International Trade Barriers and Regional Employment: The Case of a No-Deal Brexit
Journal of Economic Structures,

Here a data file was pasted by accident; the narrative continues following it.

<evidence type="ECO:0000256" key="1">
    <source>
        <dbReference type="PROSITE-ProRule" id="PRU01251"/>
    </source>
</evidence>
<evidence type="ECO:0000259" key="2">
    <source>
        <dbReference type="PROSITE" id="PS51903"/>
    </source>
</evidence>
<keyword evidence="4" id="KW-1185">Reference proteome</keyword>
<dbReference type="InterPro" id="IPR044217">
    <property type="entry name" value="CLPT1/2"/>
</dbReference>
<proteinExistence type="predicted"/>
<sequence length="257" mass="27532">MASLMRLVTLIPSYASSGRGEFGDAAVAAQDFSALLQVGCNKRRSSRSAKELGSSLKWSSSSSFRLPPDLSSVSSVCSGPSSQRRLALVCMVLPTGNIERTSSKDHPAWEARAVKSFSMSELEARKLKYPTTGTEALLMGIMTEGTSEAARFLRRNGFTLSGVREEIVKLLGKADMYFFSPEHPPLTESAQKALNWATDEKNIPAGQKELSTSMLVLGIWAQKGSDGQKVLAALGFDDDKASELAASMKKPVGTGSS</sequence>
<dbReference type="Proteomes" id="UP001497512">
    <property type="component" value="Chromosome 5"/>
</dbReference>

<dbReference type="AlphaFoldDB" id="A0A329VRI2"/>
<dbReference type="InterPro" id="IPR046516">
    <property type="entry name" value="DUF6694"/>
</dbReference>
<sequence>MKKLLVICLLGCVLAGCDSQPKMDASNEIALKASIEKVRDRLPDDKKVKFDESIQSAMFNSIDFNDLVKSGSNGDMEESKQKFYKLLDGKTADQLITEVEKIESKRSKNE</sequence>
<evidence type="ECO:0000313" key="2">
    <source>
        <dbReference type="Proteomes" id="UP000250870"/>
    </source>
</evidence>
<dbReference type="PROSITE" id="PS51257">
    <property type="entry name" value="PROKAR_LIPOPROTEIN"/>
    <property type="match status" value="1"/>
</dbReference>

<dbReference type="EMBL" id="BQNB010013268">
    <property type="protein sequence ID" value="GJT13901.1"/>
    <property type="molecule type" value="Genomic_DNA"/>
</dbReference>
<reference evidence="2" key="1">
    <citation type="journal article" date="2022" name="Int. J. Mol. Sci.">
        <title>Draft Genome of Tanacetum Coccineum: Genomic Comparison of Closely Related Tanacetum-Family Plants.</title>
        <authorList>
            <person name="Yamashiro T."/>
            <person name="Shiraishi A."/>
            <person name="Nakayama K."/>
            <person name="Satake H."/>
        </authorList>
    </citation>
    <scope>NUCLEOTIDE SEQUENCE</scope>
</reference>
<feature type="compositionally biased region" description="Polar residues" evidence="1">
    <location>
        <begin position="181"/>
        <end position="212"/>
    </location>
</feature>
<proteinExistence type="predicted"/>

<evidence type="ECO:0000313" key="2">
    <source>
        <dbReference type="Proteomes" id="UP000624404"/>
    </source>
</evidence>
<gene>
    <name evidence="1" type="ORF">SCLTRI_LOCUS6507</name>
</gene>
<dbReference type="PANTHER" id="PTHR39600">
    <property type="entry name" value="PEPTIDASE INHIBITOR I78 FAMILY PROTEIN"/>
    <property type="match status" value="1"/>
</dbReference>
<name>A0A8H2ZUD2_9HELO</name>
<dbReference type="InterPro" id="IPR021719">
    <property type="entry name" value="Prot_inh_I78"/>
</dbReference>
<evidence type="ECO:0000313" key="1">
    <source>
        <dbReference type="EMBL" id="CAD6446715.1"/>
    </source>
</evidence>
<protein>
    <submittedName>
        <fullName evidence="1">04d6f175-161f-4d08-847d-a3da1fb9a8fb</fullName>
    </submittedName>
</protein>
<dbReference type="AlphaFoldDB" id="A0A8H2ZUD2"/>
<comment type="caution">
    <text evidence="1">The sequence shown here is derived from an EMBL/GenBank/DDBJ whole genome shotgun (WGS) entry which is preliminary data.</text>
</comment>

We use the World Input–Output Database (WIOD) combined with regional sectoral employment data to estimate the potential regional employment effects of international trade barriers. We study the case of a no-deal Brexit in which imports to the United Kingdom (UK) from the European Union (EU) would be subject to tariffs and non-tariff trade costs. First, we derive the decline in UK final goods imports from the EU from industry-specific international trade elasticities, tariffs and non-tariff trade costs. Using input–output analysis, we estimate the potential output and employment effects for 56 industries and 43 countries on the national level. The absolute effects would be largest in big EU countries which have close trade relationships with the UK, such as Germany and France. However, there would also be large countries outside the EU which would be heavily affected via global value chains, such as China, for example. The relative effects (in percent of total employment) would be largest in Ireland followed by Belgium. In a second step, we split up the national effects on the NUTS-2 level for EU member states and additionally on the county (NUTS-3) level for Germany. The share of affected workers varies between 0.03% and 3.4% among European NUTS-2 regions and between 0.15% and 0.4% among German counties. A general result is that indirect effects via global value chains, i.e., trade in intermediate inputs, are more important than direct effects via final demand.